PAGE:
An Inquiry Driven Visualizing DNA Using Fruit

My goal for this year is to pop the hood on my teaching pedagogy and write about how to practically teach molecular biology. Over the next few months, I am going to be posting information about teaching common biological activities but in a more intuitive that makes the procedure less cookbook and more of an exploration. The first entry is about the very common practice of purifying DNA from fruit using simply household chemicals, a great starting point for the practice of molecular bio. Many students have done this but there are many different adaptions and add-ons one can do to the procedure in order to add elements of experimentation and mystery all while exploring the chemical properties of the DNA molecule.

Students tend to vary greatly in their overall knowledge of DNA and so it is important to ensure students understand what it is and provide a number of fast facts that will hook the student’s attention.

Talking Points to Build Interest Around DNA Prior to Purifying It

  • Each one of your cells has about 6 feet of DNA packaged inside. DNA is coiled around a complex of proteins called histones which tightly bond to the DNA and keep it condensed. Since this is an abstract concept to envision, envision a long of yarn wrapped into a tight ball. Unwrapped, it would stretch on for a hundred foot but when wrapped, it is easy to handle and takes up a lot less space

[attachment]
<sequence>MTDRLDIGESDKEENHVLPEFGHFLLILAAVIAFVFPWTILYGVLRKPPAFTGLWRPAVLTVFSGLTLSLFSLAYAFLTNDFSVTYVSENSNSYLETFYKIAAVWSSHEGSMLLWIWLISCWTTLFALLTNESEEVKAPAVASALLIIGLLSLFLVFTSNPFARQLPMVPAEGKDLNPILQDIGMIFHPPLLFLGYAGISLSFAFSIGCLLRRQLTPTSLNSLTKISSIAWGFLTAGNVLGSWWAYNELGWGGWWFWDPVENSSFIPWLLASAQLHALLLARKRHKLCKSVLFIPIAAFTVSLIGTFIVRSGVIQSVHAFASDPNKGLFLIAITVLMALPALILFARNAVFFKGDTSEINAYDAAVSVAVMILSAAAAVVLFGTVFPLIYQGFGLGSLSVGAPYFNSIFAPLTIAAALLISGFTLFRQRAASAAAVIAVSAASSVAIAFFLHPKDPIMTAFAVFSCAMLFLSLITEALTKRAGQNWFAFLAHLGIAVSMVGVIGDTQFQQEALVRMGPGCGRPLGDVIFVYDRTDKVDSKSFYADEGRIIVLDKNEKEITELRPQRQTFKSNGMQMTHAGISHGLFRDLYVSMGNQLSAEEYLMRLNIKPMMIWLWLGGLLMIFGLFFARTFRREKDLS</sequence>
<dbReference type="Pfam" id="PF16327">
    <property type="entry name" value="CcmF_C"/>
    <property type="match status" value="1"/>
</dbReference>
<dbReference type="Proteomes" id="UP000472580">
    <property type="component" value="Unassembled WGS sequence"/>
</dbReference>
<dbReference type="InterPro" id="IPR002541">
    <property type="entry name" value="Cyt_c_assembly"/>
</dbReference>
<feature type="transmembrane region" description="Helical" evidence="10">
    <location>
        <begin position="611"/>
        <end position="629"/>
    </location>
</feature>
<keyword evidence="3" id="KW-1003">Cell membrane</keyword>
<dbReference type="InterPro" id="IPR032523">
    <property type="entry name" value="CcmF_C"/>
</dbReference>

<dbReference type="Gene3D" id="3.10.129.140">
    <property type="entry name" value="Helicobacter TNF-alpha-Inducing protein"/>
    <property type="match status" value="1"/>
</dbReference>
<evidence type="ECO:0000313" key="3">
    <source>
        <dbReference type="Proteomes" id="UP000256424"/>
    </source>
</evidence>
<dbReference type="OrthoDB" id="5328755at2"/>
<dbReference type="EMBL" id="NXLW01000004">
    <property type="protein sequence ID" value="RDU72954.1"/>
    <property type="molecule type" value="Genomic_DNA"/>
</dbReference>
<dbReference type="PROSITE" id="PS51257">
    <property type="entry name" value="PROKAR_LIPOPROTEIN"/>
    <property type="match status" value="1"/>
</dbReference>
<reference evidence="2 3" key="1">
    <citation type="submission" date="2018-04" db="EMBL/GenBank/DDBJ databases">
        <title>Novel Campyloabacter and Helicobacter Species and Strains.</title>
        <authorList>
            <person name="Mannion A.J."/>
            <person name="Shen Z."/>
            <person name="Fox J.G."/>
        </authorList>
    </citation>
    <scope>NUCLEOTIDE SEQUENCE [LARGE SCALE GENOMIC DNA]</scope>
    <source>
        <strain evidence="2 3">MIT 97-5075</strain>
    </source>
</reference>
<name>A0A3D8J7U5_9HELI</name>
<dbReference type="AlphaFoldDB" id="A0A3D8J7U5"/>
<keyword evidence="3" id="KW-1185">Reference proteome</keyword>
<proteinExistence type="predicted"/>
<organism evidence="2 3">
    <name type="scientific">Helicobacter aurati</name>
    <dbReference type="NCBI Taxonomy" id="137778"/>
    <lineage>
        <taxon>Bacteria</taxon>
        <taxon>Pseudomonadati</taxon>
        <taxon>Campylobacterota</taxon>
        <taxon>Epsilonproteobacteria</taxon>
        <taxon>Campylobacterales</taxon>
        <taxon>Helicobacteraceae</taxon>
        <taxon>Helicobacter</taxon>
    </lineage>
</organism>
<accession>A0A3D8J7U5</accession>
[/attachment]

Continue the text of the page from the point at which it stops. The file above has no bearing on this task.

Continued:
• If one were to remove the DNA in each of their cells and line up the strands from end to end, it would stretch to somewhere between Jupiter and Saturn! Imagine spending months upon months in a space ship viewing the same person’s DNA the whole time. Wow!
  • Most of the attention DNA gets is from genes, the blueprints for proteins that students and scientists alike spend lots of time studying but that only accounts for a small percentage of the overall genome! The other sequences, called introns, have a fascinating story to tell as well.
    • Transposons are remnants of viruses that have implanted themselves in our DNA and are present in our evolutionary ancestors. During times of extreme cellular stress, some have the availability to catalyze their own removal and move to different places in the genome.
    • There are also psuedogenes, inactive copies of nearby genes that collect mutations at a higher rate than their functioning neighbors.
    • There are sequences that allow for intramolecular bonding that can be sometimes be millions of bases apart but loop together to find each other to allow for tighter packing. After all, 6 feet of DNA have to fit into a space far smaller than the head of a pin

Materials

Quart freezer bags
Fruit (strawberry works best but bananas and blueberries also work)
Shampoo
Salt
Meat Tenderizer
Soap
Plastic cups or beakers
wood or glass stir rod
Cold 99% Isopropyl Alcohol or Ethanol

Note: The most important piece of pre-experimental planning is to place the alcohol required for the last step of the process in a freezer. The DNA solubilizes in alcohol and chilling the alcohol enables the DNA to clump together faster as well as rise to the top.

Below is a common procedure for purifying DNA from fruit. Connections to other areas or experimental variations are in bold below the steps. 

  1. Remove the stem and place the strawberry in the bag and seal, ensuring that all the air has been removed from the bag